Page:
I am a huge fan of how gestures work on the 6T too and unlike some smartphones * cough Google Pixel 3XL cough *, you won’t have to swipe up twice on the home screen just to bring up the app drawer. What’s more, I’ve noticed that applications like Instagram play well with the smartphone’s tiny notch. While a part of some stories was still being cut, my experience was a lot better than when I was using devices like the OnePlus 6 or the Google Pixel 3XL.
The OnePlus 6T is fuelled by a 3,700mAh battery which makes the smartphone a ‘two-day’ phone. What I mean by that is that you’ll be able to get two days’ worth of battery life from the 6T off a single charge, provided you’re using the smartphone conservatively. Under heavy usage, the device managed to last me a day and a half without any issues. I also must commend OnePlus on optimising the 6T’s standby time and after charging the phone at night, I noticed that the battery had dipped by just two percent in the morning over an eight-hour period. Unsurprisingly, the OnePlus 6T scored extremely well in our 91mobiles battery drain test and the handset managed to play a video on loop for 23 hours.
Everything considered, the 6T is a really fast smartphone with excellently optimised software and a never-ending battery life. If you’re looking for a reliable daily driver which will get you through some heavy work days without bogging you down with app crashes or lags, then your search ends here.
As for the competition, the 6T faces stiff retaliation from the likes of the LG G7+ ThinQ (review), which comes with a superior display, waterproofed chassis, wireless charging, the works. However, the smartphone has an abysmal battery life, LG’s proprietary skin is not for everyone and the G7’s cameras don’t do it any favours either.
From a pure performance standpoint, the recently unveiled Poco F1 (review) gives the 6T a run for its money too, as the handset is powered by the same silicon albeit costs significantly less than OnePlus’ offering. But, you’ll also have to settle for a world of compromises with the F1, as we’ve covered already and unless your budget is limited, the 6T is a much better deal.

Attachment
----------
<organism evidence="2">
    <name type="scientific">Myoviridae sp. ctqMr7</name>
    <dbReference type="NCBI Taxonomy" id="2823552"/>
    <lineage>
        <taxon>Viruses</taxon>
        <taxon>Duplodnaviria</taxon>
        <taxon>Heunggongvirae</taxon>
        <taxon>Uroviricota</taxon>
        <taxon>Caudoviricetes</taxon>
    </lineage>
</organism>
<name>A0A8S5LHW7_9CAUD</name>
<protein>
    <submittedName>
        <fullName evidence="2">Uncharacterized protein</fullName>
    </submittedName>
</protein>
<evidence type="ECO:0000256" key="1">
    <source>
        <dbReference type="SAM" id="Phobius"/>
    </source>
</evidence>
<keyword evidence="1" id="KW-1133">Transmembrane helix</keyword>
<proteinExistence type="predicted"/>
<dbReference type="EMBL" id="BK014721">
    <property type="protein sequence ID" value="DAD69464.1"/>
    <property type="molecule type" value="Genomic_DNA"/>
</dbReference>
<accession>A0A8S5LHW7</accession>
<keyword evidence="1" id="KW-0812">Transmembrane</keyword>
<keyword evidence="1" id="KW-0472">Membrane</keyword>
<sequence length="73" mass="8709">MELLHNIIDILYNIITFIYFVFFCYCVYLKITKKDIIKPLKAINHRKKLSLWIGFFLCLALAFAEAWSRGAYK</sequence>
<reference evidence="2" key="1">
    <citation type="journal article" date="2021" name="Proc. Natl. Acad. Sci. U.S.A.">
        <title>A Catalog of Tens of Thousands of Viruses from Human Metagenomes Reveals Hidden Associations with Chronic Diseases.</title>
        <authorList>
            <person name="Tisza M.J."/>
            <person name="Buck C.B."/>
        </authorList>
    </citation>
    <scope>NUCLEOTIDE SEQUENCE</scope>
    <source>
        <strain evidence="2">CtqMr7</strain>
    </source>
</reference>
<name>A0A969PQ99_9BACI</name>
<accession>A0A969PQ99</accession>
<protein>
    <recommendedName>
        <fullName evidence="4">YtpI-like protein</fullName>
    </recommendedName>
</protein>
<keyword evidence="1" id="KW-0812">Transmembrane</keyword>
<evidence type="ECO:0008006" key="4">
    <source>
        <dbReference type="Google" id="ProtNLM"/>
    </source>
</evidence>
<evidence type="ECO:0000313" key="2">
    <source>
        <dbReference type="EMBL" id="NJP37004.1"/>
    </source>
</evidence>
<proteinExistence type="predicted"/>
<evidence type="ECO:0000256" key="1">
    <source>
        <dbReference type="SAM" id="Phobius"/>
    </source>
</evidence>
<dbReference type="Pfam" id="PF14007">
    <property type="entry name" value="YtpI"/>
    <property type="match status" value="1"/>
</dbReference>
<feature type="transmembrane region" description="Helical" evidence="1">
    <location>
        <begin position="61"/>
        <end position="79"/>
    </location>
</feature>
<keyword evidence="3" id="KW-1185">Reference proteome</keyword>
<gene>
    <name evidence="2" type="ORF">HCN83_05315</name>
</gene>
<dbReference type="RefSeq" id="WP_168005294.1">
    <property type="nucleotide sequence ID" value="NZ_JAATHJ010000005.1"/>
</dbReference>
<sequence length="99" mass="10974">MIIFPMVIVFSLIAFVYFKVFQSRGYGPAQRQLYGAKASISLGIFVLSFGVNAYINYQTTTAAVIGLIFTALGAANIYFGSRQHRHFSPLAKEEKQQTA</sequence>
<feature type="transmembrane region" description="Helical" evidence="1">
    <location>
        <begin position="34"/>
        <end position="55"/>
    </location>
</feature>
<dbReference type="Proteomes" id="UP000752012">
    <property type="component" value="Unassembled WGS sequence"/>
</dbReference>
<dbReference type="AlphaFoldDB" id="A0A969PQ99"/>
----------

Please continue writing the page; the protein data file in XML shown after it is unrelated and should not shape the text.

Lastly, the Vivo NEX (review) poses a threat to the 6T’s dominion too as it comes with a fancy pop-out camera, an in-display fingerprint sensor, much sleeker bezels, and a notch-less display. However, the smartphone is pricier than the 6T and might I say, more delicate too.
For its asking price, which we expect to be in the region of Rs 38k, the OnePlus 6T is still the most bang-for-buck smartphone, at least in my books. The smartphone offers good cameras, has an excellent battery life, ships with Android Pie and is the fastest flagship I’ve used to date. However, with every passing year, OnePlus is steadily increasing the cost of its flagships without bringing a world of innovation or differences that would set that apart from their predecessors. The OnePlus 6 for instance, is every bit as awesome as the 6T, comes with a headphone jack and is cheaper too.
Therefore, if you are in the market for a new smartphone, the OnePlus 6 still makes for a good buy, provided it doesn’t get discontinued soon. However, if you absolutely must have the latest the technology has to offer, then it’s the OnePlus 6T that deserves your moolah.
Editor’s rating: 4 / 5
- Excellent battery life
- Solid performer
- Clutter-free software
- Dash charging
- Still not the industry leader in camera technology
- No wireless charging
- No waterproofing